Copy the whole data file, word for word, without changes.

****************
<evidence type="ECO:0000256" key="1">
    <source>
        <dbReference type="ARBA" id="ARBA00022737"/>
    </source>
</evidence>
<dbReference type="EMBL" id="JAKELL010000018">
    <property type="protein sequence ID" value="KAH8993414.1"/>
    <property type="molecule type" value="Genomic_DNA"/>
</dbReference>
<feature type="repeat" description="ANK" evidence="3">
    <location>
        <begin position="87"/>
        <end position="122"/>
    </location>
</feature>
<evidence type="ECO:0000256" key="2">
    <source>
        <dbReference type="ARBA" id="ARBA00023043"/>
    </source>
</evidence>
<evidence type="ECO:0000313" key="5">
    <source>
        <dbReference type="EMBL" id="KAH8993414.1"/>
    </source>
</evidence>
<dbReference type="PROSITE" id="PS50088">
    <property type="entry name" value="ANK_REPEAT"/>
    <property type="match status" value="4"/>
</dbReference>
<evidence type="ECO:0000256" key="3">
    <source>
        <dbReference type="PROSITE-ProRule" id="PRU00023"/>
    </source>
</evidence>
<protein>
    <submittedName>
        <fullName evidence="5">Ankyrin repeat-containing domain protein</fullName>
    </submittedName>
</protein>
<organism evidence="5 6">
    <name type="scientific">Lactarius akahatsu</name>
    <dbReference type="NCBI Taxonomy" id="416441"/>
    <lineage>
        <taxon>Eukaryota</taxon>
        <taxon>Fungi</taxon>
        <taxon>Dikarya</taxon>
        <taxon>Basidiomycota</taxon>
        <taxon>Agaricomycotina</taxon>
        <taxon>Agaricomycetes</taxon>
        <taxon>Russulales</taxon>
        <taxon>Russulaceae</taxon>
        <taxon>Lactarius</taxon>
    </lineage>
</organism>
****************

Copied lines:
<evidence type="ECO:0000256" key="1">
    <source>
        <dbReference type="ARBA" id="ARBA00022737"/>
    </source>
</evidence>
<dbReference type="EMBL" id="JAKELL010000018">
    <property type="protein sequence ID" value="KAH8993414.1"/>
    <property type="molecule type" value="Genomic_DNA"/>
</dbReference>
<feature type="repeat" description="ANK" evidence="3">
    <location>
        <begin position="87"/>
        <end position="122"/>
    </location>
</feature>
<evidence type="ECO:0000256" key="2">
    <source>
        <dbReference type="ARBA" id="ARBA00023043"/>
    </source>
</evidence>
<evidence type="ECO:0000313" key="5">
    <source>
        <dbReference type="EMBL" id="KAH8993414.1"/>
    </source>
</evidence>
<dbReference type="PROSITE" id="PS50088">
    <property type="entry name" value="ANK_REPEAT"/>
    <property type="match status" value="4"/>
</dbReference>
<evidence type="ECO:0000256" key="3">
    <source>
        <dbReference type="PROSITE-ProRule" id="PRU00023"/>
    </source>
</evidence>
<protein>
    <submittedName>
        <fullName evidence="5">Ankyrin repeat-containing domain protein</fullName>
    </submittedName>
</protein>
<organism evidence="5 6">
    <name type="scientific">Lactarius akahatsu</name>
    <dbReference type="NCBI Taxonomy" id="416441"/>
    <lineage>
        <taxon>Eukaryota</taxon>
        <taxon>Fungi</taxon>
        <taxon>Dikarya</taxon>
        <taxon>Basidiomycota</taxon>
        <taxon>Agaricomycotina</taxon>
        <taxon>Agaricomycetes</taxon>
        <taxon>Russulales</taxon>
        <taxon>Russulaceae</taxon>
        <taxon>Lactarius</taxon>
    </lineage>
</organism>